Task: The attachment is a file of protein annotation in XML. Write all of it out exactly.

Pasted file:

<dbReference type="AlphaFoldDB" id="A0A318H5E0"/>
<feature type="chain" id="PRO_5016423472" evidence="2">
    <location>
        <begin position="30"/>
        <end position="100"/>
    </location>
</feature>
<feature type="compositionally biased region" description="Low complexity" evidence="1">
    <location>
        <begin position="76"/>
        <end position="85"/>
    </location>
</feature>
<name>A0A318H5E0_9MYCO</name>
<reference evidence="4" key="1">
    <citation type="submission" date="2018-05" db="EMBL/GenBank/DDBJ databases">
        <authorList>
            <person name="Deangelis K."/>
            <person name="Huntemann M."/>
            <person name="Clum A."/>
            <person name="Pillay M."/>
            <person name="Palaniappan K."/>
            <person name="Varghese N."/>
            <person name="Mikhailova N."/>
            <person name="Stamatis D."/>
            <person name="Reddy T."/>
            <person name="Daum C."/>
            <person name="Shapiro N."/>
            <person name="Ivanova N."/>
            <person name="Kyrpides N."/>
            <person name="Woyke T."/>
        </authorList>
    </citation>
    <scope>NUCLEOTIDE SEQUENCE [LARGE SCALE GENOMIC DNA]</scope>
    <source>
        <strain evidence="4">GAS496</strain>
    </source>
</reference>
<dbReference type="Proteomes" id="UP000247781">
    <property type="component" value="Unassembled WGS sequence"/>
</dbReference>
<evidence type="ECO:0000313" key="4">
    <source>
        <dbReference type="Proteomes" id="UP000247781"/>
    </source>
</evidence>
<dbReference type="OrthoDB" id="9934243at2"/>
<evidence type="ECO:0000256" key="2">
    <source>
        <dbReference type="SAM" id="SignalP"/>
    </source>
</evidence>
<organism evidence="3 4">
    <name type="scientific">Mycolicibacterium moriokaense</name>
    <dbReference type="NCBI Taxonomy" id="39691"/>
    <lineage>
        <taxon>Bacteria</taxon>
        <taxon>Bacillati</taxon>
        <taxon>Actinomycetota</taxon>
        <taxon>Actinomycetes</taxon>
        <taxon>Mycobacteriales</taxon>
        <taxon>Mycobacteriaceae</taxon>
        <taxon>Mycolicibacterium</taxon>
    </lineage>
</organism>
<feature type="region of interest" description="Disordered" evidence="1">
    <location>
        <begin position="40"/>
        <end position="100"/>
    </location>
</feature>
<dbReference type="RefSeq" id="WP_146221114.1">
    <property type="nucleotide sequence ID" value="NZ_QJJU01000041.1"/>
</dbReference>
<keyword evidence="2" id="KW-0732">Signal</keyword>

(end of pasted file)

<dbReference type="AlphaFoldDB" id="A0A318H5E0"/>
<feature type="chain" id="PRO_5016423472" evidence="2">
    <location>
        <begin position="30"/>
        <end position="100"/>
    </location>
</feature>
<feature type="compositionally biased region" description="Low complexity" evidence="1">
    <location>
        <begin position="76"/>
        <end position="85"/>
    </location>
</feature>
<name>A0A318H5E0_9MYCO</name>
<reference evidence="4" key="1">
    <citation type="submission" date="2018-05" db="EMBL/GenBank/DDBJ databases">
        <authorList>
            <person name="Deangelis K."/>
            <person name="Huntemann M."/>
            <person name="Clum A."/>
            <person name="Pillay M."/>
            <person name="Palaniappan K."/>
            <person name="Varghese N."/>
            <person name="Mikhailova N."/>
            <person name="Stamatis D."/>
            <person name="Reddy T."/>
            <person name="Daum C."/>
            <person name="Shapiro N."/>
            <person name="Ivanova N."/>
            <person name="Kyrpides N."/>
            <person name="Woyke T."/>
        </authorList>
    </citation>
    <scope>NUCLEOTIDE SEQUENCE [LARGE SCALE GENOMIC DNA]</scope>
    <source>
        <strain evidence="4">GAS496</strain>
    </source>
</reference>
<dbReference type="Proteomes" id="UP000247781">
    <property type="component" value="Unassembled WGS sequence"/>
</dbReference>
<evidence type="ECO:0000313" key="4">
    <source>
        <dbReference type="Proteomes" id="UP000247781"/>
    </source>
</evidence>
<dbReference type="OrthoDB" id="9934243at2"/>
<evidence type="ECO:0000256" key="2">
    <source>
        <dbReference type="SAM" id="SignalP"/>
    </source>
</evidence>
<organism evidence="3 4">
    <name type="scientific">Mycolicibacterium moriokaense</name>
    <dbReference type="NCBI Taxonomy" id="39691"/>
    <lineage>
        <taxon>Bacteria</taxon>
        <taxon>Bacillati</taxon>
        <taxon>Actinomycetota</taxon>
        <taxon>Actinomycetes</taxon>
        <taxon>Mycobacteriales</taxon>
        <taxon>Mycobacteriaceae</taxon>
        <taxon>Mycolicibacterium</taxon>
    </lineage>
</organism>
<feature type="region of interest" description="Disordered" evidence="1">
    <location>
        <begin position="40"/>
        <end position="100"/>
    </location>
</feature>
<dbReference type="RefSeq" id="WP_146221114.1">
    <property type="nucleotide sequence ID" value="NZ_QJJU01000041.1"/>
</dbReference>
<keyword evidence="2" id="KW-0732">Signal</keyword>